Domestic violence is a very serious issue and can be incredibly complex at times. Colorado residents will want to follow the proceedings on this issue as this year Congress will look over the Violence Against Women Act and discuss the opportunities for re-authorization of it. The domestic violence act up for discussion has had some alterations to it, of which not everyone is in favor. Several new additions to the act were written by Democrats, and this new version and all that it entails is causing the Republican party to pause before agreeing on what has been in the past a rather bipartisan concern.
The three additions include opening up the capacity for prosecution of such crimes to Indian tribal communities; immigrant victims without documents shall not fear being deported should they seek help; and gay and lesbian victims are not to be discriminated against in shelters or recovery programs for domestic violence. It is reported that the Violence Against Women Act is and has been supported by both parties and it is seemingly just these three changes that are causing some clashes. The idea being, this act is in effort to aid victims of domestic violence, and that the amendments to it are regarding other political issues and deserve their own focused discussion, not tacked on to this one.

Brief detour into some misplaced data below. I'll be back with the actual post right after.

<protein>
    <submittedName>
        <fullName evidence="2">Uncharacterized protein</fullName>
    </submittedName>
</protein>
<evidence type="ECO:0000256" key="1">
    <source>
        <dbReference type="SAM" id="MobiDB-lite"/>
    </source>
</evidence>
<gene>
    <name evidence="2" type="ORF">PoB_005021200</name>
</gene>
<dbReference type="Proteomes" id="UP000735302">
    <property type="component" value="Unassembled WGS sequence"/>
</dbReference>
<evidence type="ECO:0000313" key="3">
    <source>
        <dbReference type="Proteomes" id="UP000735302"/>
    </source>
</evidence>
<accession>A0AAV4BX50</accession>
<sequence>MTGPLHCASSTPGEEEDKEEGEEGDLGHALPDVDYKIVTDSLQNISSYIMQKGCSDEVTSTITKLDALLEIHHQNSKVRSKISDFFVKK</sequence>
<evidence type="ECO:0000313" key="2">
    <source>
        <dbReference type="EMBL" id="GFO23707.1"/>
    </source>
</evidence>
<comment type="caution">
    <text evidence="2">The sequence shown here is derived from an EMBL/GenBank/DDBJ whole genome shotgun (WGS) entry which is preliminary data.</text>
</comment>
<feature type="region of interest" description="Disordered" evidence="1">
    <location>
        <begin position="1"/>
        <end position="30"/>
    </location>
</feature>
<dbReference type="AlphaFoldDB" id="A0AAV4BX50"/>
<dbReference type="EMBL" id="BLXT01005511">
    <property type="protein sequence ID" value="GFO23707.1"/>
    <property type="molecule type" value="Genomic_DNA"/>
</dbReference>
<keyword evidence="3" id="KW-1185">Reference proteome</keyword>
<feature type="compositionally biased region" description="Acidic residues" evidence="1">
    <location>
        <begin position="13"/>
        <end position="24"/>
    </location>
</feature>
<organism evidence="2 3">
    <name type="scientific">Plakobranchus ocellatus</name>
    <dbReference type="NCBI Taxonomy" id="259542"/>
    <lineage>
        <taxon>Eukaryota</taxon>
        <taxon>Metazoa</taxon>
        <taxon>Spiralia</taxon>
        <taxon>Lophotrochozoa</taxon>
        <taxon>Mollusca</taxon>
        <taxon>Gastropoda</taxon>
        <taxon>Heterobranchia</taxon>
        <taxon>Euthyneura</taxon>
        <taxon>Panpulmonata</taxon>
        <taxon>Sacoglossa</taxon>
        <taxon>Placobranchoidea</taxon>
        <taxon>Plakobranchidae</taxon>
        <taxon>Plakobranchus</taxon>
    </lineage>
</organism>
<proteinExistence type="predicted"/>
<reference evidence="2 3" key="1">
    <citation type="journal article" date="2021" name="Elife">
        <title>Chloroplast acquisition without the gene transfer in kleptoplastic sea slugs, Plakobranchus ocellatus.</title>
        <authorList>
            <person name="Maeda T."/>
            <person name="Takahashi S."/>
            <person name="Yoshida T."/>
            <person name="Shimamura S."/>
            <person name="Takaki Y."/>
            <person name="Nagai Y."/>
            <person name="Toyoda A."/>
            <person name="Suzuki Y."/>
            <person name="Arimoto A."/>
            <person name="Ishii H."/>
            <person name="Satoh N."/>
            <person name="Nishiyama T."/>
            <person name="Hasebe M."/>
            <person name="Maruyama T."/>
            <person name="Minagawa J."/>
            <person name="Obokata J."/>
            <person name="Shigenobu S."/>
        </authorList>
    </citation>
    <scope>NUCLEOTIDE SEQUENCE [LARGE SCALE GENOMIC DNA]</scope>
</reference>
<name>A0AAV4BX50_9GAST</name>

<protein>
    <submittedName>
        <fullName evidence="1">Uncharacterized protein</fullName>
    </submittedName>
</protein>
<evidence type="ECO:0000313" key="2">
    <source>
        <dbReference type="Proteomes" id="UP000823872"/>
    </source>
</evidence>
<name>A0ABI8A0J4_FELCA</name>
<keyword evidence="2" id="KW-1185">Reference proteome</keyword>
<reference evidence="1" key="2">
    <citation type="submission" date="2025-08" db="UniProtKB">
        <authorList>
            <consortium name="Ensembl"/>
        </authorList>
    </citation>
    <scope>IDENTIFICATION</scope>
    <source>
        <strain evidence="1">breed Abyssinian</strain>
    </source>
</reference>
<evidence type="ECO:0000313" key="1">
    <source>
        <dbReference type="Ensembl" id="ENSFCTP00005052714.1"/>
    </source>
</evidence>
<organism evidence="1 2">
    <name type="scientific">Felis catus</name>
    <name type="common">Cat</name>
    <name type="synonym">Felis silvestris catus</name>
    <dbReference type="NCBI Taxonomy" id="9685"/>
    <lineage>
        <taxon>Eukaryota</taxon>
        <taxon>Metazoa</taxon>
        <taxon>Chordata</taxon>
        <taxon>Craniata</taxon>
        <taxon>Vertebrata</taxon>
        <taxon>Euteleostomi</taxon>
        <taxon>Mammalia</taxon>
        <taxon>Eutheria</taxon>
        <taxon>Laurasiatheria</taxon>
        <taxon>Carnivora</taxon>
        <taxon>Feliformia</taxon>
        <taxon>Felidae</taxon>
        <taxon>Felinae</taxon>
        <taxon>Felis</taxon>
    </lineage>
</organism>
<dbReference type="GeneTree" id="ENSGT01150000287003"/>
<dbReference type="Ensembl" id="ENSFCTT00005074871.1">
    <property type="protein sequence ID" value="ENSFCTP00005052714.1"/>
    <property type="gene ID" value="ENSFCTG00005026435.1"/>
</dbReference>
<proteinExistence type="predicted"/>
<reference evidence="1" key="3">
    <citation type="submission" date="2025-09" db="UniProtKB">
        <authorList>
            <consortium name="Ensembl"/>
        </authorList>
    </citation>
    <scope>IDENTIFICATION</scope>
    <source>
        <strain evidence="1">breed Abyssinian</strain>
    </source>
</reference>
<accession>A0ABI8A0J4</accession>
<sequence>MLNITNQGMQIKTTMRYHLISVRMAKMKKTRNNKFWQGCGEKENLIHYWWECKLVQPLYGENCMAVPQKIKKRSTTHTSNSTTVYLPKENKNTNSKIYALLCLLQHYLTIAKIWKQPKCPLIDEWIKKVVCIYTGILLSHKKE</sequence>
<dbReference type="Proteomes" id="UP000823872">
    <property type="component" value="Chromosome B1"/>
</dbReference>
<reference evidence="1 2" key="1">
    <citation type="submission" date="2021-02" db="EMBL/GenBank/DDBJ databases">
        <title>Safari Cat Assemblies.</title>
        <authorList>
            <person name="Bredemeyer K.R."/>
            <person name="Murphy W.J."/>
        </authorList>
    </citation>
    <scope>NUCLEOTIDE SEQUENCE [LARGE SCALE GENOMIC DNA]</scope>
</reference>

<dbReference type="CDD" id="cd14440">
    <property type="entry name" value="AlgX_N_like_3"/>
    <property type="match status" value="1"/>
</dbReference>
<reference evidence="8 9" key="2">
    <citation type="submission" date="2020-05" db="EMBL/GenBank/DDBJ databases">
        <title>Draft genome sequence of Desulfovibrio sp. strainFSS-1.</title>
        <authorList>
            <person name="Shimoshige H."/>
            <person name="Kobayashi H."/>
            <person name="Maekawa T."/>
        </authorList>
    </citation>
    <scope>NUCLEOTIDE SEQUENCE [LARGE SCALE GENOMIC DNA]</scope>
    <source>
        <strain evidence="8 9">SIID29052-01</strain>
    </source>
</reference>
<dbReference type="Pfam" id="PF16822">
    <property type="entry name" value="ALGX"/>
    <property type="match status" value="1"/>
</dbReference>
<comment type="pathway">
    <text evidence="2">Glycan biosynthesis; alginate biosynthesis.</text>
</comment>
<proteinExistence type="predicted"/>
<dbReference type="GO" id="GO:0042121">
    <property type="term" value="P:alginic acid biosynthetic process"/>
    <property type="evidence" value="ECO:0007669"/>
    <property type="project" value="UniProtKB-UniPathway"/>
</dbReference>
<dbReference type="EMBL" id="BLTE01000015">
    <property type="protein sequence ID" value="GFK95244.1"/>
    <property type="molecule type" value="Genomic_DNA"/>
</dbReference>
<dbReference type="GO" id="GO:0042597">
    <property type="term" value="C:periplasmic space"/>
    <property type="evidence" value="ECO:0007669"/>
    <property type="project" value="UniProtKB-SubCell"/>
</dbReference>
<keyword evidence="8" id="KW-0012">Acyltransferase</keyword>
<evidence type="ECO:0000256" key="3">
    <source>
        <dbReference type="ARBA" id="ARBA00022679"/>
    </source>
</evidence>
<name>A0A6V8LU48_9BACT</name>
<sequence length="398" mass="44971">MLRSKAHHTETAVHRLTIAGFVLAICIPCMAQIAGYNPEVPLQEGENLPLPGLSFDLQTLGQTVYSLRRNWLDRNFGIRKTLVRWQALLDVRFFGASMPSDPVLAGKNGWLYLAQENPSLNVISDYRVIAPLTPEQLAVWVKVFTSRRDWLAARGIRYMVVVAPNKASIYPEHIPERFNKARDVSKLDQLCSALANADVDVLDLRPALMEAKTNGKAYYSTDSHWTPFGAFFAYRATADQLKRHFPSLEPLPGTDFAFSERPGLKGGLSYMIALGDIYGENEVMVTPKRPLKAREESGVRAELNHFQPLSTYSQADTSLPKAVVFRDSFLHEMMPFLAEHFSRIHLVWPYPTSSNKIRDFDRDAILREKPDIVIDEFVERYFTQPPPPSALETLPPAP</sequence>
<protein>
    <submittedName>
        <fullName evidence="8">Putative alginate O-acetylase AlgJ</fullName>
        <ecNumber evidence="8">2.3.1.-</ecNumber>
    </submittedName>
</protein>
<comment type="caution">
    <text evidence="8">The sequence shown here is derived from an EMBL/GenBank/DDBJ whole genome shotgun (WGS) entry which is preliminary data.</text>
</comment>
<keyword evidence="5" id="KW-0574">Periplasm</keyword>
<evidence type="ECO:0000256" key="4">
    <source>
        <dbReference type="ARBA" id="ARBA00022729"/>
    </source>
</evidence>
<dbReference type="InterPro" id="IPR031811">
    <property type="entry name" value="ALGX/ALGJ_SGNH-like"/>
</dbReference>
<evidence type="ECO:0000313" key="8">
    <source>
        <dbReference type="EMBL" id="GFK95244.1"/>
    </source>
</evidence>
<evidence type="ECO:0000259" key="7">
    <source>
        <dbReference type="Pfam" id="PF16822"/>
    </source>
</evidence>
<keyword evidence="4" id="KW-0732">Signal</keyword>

Regardless of who wrote the newest version or who is opposed to it, finding out what happens to it could help someone move forward after a struggle with domestic violence. Denver and Colorado citizens may want to check in on how Congress decides on this act, especially if it will directly affect someone in particular.
If you know someone who has been a victim, or should ever find yourself a victim of domestic violence, knowing your rights and the laws surrounding this issue could help with the healing process and maybe even to change your situation. Looking into a legal solution, such as restraining orders or talking with an attorney, could help you to find the appropriate means to move on.
Source: npr.org, “Struggle in Congress to re-up domestic violence act,” Andrea Seabrook, Sept. 18, 2012